Mold & Moisture Frequently Asked Questions

Molds are part of the natural environment, and can be found everywhere, indoors and outdoors. Mold is not usually a problem, unless it begins growing indoors. The best way to control mold growth is to control moisture. 

Can mold cause health problems?

Molds have the potential to cause health problems. Molds produce allergens, irritants, and in some cases, potentially toxic substances. Inhaling or touching mold or mold spores may cause allergic reactions in sensitive individuals. Allergic responses include hay fever-type symptoms, such as sneezing, runny nose, red eyes, and skin rash. Allergic reactions to mold are common. They can be immediate or delayed. Molds can also cause asthma attacks in people with asthma who are allergic to mold. In addition, mold exposure can irritate the eyes, skin, nose, throat, and lungs of both mold-allergic and non-allergic people.

How do I get rid of mold?

It is impossible to get rid of all mold and mold spores indoors; some mold spores will be found floating through the air and in house dust. The mold spores will not grow if moisture is not present. Indoor mold growth can and should be prevented or controlled by controlling moisture indoors. If there is mold growth in your home, the mold and water problem must be fixed. If the mold is cleaned up, but the water problem is not, then, most likely, the mold problem will return.


Some Key factors to remember:

  1. The key to mold control is moisture control.
  2. If mold is a problem in your home, you should clean up the mold promptly and fix the water problem.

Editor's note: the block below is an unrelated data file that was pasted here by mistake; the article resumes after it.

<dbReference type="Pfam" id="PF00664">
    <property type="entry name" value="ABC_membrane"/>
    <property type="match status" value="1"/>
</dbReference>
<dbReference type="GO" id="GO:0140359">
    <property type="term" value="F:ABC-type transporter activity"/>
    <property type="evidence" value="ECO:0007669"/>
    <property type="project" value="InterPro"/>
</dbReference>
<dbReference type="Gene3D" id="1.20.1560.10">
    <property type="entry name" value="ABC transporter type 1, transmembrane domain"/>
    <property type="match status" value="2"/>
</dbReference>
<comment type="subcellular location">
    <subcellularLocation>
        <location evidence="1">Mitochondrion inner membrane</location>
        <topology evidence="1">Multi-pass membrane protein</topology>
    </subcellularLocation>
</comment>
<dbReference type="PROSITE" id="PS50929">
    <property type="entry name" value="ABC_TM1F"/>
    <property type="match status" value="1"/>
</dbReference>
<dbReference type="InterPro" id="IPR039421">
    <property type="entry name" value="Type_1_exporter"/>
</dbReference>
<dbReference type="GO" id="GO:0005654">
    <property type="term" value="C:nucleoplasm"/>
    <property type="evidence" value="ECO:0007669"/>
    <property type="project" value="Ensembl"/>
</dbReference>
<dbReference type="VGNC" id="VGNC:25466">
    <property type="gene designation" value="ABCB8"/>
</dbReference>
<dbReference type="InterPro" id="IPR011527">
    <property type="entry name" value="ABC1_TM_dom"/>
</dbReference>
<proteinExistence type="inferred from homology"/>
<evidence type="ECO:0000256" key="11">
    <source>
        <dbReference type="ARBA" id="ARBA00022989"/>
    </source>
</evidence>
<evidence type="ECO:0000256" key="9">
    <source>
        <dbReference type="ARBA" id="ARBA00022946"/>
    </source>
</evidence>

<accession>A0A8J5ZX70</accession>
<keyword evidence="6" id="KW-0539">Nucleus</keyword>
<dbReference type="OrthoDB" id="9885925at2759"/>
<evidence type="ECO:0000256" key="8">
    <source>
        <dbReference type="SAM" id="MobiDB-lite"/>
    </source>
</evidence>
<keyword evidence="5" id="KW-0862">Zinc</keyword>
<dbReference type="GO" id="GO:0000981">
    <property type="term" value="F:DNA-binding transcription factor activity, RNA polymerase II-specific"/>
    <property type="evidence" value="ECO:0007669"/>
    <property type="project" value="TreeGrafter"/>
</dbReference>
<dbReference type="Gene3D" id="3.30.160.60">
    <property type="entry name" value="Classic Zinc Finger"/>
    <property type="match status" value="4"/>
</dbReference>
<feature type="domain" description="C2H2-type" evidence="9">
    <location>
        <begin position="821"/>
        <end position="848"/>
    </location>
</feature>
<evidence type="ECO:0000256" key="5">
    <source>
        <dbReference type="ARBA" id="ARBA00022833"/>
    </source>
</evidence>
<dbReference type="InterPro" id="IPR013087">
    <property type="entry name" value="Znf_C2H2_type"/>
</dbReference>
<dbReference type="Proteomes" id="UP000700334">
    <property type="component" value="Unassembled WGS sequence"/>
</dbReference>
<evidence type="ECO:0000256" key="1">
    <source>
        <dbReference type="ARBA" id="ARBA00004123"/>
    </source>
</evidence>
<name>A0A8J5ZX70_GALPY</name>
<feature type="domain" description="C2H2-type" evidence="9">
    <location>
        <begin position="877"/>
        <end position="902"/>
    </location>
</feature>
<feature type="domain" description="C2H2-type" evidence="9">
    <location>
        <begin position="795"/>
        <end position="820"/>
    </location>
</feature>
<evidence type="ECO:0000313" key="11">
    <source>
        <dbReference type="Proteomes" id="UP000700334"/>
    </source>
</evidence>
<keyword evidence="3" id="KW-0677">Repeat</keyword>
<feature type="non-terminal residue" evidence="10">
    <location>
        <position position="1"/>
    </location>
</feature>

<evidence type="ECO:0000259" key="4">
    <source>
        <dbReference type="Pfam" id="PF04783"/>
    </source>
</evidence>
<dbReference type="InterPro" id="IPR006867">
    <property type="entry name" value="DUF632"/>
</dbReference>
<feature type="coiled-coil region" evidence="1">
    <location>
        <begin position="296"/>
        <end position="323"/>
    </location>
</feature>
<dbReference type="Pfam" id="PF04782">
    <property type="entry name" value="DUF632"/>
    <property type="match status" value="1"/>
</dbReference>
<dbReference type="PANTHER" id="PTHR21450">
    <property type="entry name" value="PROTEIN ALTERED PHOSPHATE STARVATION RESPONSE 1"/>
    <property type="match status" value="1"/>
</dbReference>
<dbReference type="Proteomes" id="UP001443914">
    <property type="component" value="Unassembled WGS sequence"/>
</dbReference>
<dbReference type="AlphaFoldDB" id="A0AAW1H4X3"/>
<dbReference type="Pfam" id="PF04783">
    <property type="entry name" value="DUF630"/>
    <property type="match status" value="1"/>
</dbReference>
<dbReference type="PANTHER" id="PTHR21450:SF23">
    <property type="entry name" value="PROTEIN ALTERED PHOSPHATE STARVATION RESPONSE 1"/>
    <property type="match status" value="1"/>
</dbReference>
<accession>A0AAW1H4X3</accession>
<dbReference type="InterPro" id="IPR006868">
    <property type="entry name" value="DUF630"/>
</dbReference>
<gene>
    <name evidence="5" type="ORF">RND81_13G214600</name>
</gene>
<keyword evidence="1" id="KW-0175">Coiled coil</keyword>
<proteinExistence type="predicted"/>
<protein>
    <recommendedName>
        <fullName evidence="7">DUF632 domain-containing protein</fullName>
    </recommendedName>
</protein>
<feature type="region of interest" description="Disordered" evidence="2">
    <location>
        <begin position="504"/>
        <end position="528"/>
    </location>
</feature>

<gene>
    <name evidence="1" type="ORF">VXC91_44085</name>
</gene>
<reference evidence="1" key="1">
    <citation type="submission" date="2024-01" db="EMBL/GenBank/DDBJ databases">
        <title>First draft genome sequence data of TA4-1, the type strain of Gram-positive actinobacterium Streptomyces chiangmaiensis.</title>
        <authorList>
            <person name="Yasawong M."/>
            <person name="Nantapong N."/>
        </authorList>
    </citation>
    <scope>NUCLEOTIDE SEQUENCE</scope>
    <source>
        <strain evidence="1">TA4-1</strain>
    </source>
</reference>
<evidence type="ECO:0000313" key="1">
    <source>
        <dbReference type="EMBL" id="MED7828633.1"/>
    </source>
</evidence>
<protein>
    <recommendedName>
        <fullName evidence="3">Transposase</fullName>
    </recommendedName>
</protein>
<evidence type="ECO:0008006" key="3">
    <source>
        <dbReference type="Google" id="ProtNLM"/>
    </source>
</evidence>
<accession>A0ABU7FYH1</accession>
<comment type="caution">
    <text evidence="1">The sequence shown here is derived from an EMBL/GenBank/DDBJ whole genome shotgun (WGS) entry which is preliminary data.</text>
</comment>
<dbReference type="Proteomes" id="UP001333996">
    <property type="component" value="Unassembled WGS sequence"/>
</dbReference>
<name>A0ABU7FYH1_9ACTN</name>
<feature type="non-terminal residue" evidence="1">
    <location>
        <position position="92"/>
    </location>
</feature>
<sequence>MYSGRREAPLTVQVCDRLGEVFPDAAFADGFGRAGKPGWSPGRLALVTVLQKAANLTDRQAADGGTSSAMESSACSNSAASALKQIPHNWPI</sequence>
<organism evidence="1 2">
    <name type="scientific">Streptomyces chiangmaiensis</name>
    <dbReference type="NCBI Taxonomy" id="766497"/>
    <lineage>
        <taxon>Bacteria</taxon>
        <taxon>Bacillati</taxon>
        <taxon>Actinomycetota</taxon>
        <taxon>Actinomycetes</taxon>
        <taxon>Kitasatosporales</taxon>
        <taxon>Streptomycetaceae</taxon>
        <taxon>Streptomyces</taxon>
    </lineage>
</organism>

3. It is important to dry water-damaged areas and items within 24-48 hours to prevent mold growth.

Seven things you should know about mold.

  1. There is no practical way to eliminate all mold and mold spores in the indoor environment; the way to control indoor mold growth is to control moisture.
  2. If mold is a problem in your home or school, you must clean up the mold and eliminate sources of moisture.
  3. Reduce indoor humidity (to 30-60%) to decrease mold growth by:

  • Venting bathrooms, dryers and other moisture-generating sources to the outside.
  • Using air conditioners and de-humidifiers.
  • Increasing ventilation.
  • Using exhaust fans whenever cooking, dishwashing and cleaning

       4.  Clean mold off hard surfaces with water and detergent, and dry completely. Absorbent             materials such as ceiling tiles, that are moldy, may need to be replaced.

       5.  Prevent condensation: Reduce the potential for condensation on cold surfaces             (Example; windows, piping, exterior walls, roof, or floors) by adding insulation.

       6.  In areas where there is a perpetual moisture problem, do not install carpeting.

       7.  Molds can be found almost anywhere; they grow on virtually any substance, providing             moisture is present. There are molds that can grow on wood, paper, carpet, and foods.


What is the difference between Mold and Mildew?

Mildew refers to certain kinds of mold or fungus.  The term mildew is often used generically to refer to mold growth, usually with a flat growth habit.

Molds include all species of microscopic fungi that grow in the form of multicellular filaments, called hyphae.  Molds can thrive on any organic matter, including clothing, leather, paper, and the ceilings, walls and floors of homes with moisture management problems. Mildew often lives on shower walls, windowsills, and other places where moisture levels are high. There are many species of molds. In unaired places, such as basements, they can produce a strong musty odor. 

On the surface of a wall the mold may be bad, just imagine how worse it can be underneath.

(Please refer to our gallery "Mold/ Moisture Concerns" pictures.)